NEW YORK, Jan. 14 - Despite fears that bioterrorists will use DNA sequence data to create 21st century superpathogens, genomic science should remain public, The Institute for Genomic Research head Claire Fraser said at a special National Academies meeting on national security and the life sciences last week.
Her explanation: genomics just isn't good enough yet to provide the kind of tools terrorists need.
The National Academies and the Center for Strategic and International Studies convened the daylong meeting, stocked with high-tech biologists, scientific-policy specialists, and security VIPs, to establish "dialogue" between national security experts and biology researchers.
Fraser was part of an all-star panel including the Southern Research Institute's David Franz, former commander of the US Army Medical Research and Materiel Command and former inspector in the UN biological weapons inspections mission in Iraq; Stephen Morse, the Columbia University epidemiologist who directs the national director of the Center for Public Health Preparedness University and former pathogen countermeasures director at the Defense Advanced Research Projects Agency; and George Poste, former president of R&D at SmithKline Beecham and chairman of Orchid Biosciences.
In his talk, Poste made the dangers of "dual use" technology alarmingly clear, crisply breezing through a fiend's list of nightmare germs. He began by describing microbes tailor-made to produce powerful toxins, and that can evade antibiotics and generate "stealth viral vectors" that can integrate pathogenic DNA directly into the genome.
Other agents have been modified to evade detection by diagnostics and by the human immune system, or can be activated by treatments for other diseases. Still more malevolent microbes might turn the human immune system against itself, causing massive demyelination or toxic shock. These aren't science fiction, said Poste. The now defunct Soviet bioweapon program brought many of them to life.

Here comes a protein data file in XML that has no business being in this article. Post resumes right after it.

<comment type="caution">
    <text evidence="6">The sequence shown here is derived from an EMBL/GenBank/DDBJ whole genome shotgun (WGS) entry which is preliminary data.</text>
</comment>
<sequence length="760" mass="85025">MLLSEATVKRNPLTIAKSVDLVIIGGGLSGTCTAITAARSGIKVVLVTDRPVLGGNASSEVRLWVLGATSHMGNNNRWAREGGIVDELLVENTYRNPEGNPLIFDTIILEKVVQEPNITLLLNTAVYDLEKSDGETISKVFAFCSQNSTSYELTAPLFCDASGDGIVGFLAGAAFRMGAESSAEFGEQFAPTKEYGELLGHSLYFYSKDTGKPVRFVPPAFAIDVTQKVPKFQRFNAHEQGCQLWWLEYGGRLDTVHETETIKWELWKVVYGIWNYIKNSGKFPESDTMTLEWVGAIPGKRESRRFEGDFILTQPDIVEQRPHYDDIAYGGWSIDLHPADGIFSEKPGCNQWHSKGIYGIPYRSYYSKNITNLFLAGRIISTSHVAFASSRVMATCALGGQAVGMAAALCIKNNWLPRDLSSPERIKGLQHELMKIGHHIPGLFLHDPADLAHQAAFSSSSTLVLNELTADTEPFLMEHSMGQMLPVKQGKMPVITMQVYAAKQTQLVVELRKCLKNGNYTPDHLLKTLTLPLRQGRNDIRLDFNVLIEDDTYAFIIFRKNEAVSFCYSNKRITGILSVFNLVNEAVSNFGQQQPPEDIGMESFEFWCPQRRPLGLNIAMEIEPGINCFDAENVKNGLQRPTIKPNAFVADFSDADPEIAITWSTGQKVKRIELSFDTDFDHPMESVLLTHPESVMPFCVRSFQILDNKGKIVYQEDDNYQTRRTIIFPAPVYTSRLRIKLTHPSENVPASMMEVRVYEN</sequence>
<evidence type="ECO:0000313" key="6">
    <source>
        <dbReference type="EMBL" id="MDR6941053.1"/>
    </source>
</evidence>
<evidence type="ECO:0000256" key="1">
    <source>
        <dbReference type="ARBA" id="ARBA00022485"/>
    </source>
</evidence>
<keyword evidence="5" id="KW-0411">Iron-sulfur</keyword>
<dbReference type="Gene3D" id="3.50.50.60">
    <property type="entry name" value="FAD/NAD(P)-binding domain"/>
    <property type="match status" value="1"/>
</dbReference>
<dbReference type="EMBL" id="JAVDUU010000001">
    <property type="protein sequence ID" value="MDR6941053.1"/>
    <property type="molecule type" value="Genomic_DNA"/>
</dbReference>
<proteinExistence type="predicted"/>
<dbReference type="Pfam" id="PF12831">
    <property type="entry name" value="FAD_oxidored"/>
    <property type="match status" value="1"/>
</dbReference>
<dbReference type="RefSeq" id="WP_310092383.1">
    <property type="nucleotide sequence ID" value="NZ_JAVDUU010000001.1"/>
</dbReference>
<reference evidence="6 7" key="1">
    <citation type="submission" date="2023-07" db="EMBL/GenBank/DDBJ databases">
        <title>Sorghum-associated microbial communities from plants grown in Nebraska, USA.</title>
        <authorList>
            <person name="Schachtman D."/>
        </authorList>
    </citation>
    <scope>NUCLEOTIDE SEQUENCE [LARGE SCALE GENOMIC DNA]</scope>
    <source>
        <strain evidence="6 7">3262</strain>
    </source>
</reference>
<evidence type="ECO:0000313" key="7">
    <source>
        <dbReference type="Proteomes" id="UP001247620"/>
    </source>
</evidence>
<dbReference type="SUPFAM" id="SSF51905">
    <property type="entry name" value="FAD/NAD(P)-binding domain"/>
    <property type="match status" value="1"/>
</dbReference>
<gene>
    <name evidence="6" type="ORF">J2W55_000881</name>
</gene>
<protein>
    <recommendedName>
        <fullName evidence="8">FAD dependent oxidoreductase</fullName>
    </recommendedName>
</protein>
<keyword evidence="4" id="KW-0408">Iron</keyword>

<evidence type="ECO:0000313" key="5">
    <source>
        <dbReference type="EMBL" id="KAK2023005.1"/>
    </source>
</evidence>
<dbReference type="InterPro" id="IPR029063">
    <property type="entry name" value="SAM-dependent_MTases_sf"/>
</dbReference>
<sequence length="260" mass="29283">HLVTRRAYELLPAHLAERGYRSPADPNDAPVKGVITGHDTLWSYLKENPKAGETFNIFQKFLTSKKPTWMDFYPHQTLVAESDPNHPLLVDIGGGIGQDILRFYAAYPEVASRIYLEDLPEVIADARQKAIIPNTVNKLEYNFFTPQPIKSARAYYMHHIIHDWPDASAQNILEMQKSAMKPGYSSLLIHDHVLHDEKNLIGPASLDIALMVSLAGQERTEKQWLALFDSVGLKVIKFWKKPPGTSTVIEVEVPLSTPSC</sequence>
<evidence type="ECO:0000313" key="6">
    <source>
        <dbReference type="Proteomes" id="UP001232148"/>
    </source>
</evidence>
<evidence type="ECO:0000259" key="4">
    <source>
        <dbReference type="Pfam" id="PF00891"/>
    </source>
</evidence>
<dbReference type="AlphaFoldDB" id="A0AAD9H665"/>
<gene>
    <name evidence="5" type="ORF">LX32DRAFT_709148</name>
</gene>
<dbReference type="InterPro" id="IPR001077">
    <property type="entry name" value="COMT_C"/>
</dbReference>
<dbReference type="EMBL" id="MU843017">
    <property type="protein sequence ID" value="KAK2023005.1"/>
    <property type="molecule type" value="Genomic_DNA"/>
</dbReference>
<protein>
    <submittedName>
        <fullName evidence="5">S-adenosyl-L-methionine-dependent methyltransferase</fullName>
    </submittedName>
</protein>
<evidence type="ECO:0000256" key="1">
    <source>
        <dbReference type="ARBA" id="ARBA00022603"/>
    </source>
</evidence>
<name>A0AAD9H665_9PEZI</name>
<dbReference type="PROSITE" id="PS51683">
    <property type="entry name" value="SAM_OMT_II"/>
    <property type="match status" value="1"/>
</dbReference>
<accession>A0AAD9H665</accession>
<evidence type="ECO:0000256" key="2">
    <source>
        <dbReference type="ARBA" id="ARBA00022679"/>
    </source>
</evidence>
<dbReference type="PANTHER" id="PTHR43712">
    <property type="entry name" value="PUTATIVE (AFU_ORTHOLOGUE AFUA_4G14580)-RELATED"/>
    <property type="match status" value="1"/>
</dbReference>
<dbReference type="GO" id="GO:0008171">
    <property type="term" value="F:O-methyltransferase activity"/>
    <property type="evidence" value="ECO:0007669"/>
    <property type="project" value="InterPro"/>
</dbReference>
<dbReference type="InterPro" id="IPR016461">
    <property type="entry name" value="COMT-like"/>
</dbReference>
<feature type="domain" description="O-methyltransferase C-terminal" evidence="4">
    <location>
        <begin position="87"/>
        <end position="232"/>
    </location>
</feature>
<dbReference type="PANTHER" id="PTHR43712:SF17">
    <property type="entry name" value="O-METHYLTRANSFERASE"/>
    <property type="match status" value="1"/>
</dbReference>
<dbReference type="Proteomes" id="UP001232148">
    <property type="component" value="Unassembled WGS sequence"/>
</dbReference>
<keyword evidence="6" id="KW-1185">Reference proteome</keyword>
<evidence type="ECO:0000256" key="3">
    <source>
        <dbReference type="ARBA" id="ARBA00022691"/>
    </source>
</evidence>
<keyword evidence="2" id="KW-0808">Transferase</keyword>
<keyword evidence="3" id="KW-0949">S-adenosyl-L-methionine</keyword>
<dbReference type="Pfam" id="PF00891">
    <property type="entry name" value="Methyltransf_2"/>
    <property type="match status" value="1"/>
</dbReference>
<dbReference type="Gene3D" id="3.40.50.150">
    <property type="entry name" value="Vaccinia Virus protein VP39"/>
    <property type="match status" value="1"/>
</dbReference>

In light of these pathogenic possibilities, asked Fraser, should genome-sequence information be considered "sensitive," kept under lock and key by government regulation? It's no idle question for TIGR, which has sequenced nearly 100 pathogens and was directly involved in the effort to identify the anthrax strain used in 2001's poison letters.
Her answer: a qualified no. Genomics can't yet provide terrorists with a blueprint for a bioengineered bug - and the benefits of keeping this research public still trump the potential threat.
"There's no debate that this information can be misused, but it has great potential for being used to enormous benefit," she said.
The "parts lists" that are generated in pathogen sequencing and annotation projects could theoretically be used to generate superbugs, she said, since these lists associate virulence, pathogenicity, and antibiotic resistance factors with specific gene sequences that could presumably be duplicated. But, Fraser said, gene function in most microbes is still largely a mystery, since gene annotation still provides only a rough roadmap to function.
"That's some comfort," she said. "When we call something a virulence factor, that's our best guess. It limits the utility of this information [for] someone with a goal of finding new virulence factors and engineering superpathogens."
Besides, classifying sequence data would be shutting the barn door behind the horse, she said: The sequences of most important human pathogens have been widely available for quite some time already.
The national security world should look to genomics to identify and combat bioterrorist attacks, said Fraser, not restrict access to research. Sequencing work will be crucial in developing new vaccines, diagnostics and treatments against the infectious diseases most likely to be weaponized, she said, and also supply new forensic tools and new ways to understand the epidemiology of disease.